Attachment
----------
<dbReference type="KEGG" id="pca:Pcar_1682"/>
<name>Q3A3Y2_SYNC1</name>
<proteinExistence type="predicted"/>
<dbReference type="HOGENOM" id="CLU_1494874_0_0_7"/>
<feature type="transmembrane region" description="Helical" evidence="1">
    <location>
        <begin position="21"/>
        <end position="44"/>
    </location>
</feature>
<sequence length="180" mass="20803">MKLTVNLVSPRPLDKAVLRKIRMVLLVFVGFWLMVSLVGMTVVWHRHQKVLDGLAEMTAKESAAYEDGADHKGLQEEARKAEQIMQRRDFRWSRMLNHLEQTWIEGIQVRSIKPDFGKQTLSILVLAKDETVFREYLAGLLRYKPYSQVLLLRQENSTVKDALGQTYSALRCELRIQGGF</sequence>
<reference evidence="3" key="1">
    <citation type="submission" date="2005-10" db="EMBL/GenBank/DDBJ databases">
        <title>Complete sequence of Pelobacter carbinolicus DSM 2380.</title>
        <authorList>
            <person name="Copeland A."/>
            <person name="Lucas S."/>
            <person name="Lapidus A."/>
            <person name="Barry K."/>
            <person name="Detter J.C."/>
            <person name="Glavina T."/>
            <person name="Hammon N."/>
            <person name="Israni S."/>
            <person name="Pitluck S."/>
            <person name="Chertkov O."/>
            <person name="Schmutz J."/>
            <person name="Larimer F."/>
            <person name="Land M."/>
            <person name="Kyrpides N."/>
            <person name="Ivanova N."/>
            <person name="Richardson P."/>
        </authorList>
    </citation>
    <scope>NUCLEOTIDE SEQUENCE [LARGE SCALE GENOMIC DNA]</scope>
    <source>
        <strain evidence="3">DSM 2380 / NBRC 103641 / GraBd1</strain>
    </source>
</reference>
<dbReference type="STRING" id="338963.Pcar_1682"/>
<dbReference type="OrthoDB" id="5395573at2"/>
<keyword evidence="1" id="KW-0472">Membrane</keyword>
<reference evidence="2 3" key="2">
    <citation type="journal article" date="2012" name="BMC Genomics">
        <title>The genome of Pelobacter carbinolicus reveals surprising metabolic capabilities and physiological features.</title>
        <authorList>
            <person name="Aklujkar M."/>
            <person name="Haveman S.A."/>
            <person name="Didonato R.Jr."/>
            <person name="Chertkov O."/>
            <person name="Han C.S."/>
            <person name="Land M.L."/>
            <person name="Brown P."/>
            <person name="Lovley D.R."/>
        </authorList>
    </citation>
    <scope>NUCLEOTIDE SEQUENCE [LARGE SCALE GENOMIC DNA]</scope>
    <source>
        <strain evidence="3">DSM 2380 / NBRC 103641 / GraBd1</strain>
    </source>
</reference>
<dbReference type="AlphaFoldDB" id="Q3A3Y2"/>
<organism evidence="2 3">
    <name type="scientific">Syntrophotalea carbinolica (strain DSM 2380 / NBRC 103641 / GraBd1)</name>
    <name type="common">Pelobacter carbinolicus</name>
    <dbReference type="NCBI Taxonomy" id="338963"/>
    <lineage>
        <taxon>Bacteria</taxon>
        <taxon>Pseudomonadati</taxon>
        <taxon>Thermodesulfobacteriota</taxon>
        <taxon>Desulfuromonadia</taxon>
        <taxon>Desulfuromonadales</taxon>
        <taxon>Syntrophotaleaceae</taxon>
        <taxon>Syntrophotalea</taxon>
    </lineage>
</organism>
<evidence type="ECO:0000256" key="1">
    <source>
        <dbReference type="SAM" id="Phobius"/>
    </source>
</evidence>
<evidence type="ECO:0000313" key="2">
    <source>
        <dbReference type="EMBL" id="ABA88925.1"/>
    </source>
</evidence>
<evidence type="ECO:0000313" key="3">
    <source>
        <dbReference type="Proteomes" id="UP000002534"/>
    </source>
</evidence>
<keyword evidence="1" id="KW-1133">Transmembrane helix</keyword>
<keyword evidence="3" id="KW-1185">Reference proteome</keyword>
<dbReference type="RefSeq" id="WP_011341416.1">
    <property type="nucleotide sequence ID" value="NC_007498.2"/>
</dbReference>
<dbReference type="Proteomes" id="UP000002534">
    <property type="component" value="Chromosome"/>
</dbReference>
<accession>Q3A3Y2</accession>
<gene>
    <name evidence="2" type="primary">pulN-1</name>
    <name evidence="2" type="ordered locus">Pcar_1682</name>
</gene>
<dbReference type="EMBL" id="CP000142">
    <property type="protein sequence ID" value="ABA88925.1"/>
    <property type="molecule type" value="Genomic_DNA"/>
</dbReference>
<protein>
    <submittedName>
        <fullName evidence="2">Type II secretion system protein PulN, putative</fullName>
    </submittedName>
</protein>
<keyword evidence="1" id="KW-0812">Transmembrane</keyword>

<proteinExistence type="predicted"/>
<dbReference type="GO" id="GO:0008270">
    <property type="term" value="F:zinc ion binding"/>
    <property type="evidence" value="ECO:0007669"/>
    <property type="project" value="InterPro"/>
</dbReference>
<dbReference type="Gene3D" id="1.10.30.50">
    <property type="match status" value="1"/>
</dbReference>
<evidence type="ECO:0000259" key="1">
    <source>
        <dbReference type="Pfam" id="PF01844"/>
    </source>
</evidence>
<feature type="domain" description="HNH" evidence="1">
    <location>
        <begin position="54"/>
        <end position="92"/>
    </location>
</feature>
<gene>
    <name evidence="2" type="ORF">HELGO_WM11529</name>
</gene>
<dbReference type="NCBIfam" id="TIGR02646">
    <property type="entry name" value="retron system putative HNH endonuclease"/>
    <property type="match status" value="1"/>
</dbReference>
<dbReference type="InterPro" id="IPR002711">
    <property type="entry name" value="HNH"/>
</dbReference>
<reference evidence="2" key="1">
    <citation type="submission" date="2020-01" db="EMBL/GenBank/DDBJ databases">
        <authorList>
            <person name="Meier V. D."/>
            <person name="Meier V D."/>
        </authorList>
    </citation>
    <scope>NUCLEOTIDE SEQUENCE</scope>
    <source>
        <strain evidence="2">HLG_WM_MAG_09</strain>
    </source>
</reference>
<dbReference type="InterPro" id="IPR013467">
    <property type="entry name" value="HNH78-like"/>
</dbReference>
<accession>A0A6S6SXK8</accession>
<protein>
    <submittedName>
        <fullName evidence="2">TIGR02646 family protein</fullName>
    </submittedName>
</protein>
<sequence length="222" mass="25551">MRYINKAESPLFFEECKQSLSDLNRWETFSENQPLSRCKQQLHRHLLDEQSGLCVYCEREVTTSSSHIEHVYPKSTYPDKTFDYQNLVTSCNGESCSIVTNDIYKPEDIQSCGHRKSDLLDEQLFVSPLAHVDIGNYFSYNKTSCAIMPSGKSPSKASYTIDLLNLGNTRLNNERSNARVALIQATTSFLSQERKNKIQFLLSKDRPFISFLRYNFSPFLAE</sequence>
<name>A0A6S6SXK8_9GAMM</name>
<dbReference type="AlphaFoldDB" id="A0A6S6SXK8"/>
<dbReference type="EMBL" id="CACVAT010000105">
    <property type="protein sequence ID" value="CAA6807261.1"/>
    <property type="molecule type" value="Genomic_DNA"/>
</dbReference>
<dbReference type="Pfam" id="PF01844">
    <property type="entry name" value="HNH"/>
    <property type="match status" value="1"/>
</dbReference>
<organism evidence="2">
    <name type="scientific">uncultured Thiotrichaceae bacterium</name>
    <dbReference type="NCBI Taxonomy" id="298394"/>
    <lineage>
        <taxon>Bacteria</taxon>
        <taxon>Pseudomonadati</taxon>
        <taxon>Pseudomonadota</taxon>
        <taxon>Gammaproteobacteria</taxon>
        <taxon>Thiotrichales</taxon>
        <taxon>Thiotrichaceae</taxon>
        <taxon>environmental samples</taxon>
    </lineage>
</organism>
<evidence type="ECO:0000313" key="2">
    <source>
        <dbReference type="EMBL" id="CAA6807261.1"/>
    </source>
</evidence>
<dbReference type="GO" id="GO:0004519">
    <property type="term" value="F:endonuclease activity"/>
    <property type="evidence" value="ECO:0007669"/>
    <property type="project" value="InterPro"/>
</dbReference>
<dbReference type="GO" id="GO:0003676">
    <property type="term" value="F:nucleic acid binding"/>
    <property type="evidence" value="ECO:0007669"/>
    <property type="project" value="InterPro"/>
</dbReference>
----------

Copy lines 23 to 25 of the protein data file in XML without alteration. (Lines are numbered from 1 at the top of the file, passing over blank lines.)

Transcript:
            <person name="Israni S."/>
            <person name="Pitluck S."/>
            <person name="Chertkov O."/>